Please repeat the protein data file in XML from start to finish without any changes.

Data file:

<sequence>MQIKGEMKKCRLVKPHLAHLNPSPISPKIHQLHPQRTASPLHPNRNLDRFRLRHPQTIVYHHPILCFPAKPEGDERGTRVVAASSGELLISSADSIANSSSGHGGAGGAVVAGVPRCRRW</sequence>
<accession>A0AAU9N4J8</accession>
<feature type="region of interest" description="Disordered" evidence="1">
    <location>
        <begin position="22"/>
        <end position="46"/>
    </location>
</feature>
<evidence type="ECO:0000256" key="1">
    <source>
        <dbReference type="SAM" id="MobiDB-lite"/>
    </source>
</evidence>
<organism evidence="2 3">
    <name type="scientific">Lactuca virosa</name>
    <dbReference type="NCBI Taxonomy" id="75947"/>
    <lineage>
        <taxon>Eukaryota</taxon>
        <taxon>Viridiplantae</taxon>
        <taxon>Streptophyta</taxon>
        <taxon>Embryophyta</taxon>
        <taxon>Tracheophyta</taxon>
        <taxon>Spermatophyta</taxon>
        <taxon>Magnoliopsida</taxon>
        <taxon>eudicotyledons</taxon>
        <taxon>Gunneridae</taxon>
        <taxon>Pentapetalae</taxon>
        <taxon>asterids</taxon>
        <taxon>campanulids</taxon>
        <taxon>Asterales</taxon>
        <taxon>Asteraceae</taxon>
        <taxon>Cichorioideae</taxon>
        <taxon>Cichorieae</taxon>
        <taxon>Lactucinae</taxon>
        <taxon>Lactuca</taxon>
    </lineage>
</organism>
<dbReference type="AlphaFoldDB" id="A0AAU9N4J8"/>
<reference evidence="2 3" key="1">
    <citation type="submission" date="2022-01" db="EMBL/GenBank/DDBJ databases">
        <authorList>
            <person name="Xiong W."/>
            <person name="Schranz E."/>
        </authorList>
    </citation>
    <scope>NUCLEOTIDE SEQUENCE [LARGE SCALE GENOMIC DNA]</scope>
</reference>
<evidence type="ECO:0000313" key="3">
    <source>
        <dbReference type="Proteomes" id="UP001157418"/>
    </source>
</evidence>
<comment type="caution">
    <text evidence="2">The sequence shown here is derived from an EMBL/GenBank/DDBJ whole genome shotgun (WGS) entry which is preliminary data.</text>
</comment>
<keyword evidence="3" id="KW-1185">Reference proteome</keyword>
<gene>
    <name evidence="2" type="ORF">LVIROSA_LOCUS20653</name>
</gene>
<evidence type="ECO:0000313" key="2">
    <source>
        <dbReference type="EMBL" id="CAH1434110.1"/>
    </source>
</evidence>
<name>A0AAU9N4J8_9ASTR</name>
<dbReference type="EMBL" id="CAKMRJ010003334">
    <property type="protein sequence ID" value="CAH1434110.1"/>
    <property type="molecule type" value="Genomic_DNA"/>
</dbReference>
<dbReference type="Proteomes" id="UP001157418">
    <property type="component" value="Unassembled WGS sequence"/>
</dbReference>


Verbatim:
<sequence>MQIKGEMKKCRLVKPHLAHLNPSPISPKIHQLHPQRTASPLHPNRNLDRFRLRHPQTIVYHHPILCFPAKPEGDERGTRVVAASSGELLISSADSIANSSSGHGGAGGAVVAGVPRCRRW</sequence>
<accession>A0AAU9N4J8</accession>
<feature type="region of interest" description="Disordered" evidence="1">
    <location>
        <begin position="22"/>
        <end position="46"/>
    </location>
</feature>
<evidence type="ECO:0000256" key="1">
    <source>
        <dbReference type="SAM" id="MobiDB-lite"/>
    </source>
</evidence>
<organism evidence="2 3">
    <name type="scientific">Lactuca virosa</name>
    <dbReference type="NCBI Taxonomy" id="75947"/>
    <lineage>
        <taxon>Eukaryota</taxon>
        <taxon>Viridiplantae</taxon>
        <taxon>Streptophyta</taxon>
        <taxon>Embryophyta</taxon>
        <taxon>Tracheophyta</taxon>
        <taxon>Spermatophyta</taxon>
        <taxon>Magnoliopsida</taxon>
        <taxon>eudicotyledons</taxon>
        <taxon>Gunneridae</taxon>
        <taxon>Pentapetalae</taxon>
        <taxon>asterids</taxon>
        <taxon>campanulids</taxon>
        <taxon>Asterales</taxon>
        <taxon>Asteraceae</taxon>
        <taxon>Cichorioideae</taxon>
        <taxon>Cichorieae</taxon>
        <taxon>Lactucinae</taxon>
        <taxon>Lactuca</taxon>
    </lineage>
</organism>
<dbReference type="AlphaFoldDB" id="A0AAU9N4J8"/>
<reference evidence="2 3" key="1">
    <citation type="submission" date="2022-01" db="EMBL/GenBank/DDBJ databases">
        <authorList>
            <person name="Xiong W."/>
            <person name="Schranz E."/>
        </authorList>
    </citation>
    <scope>NUCLEOTIDE SEQUENCE [LARGE SCALE GENOMIC DNA]</scope>
</reference>
<evidence type="ECO:0000313" key="3">
    <source>
        <dbReference type="Proteomes" id="UP001157418"/>
    </source>
</evidence>
<comment type="caution">
    <text evidence="2">The sequence shown here is derived from an EMBL/GenBank/DDBJ whole genome shotgun (WGS) entry which is preliminary data.</text>
</comment>
<keyword evidence="3" id="KW-1185">Reference proteome</keyword>
<gene>
    <name evidence="2" type="ORF">LVIROSA_LOCUS20653</name>
</gene>
<evidence type="ECO:0000313" key="2">
    <source>
        <dbReference type="EMBL" id="CAH1434110.1"/>
    </source>
</evidence>
<name>A0AAU9N4J8_9ASTR</name>
<dbReference type="EMBL" id="CAKMRJ010003334">
    <property type="protein sequence ID" value="CAH1434110.1"/>
    <property type="molecule type" value="Genomic_DNA"/>
</dbReference>
<dbReference type="Proteomes" id="UP001157418">
    <property type="component" value="Unassembled WGS sequence"/>
</dbReference>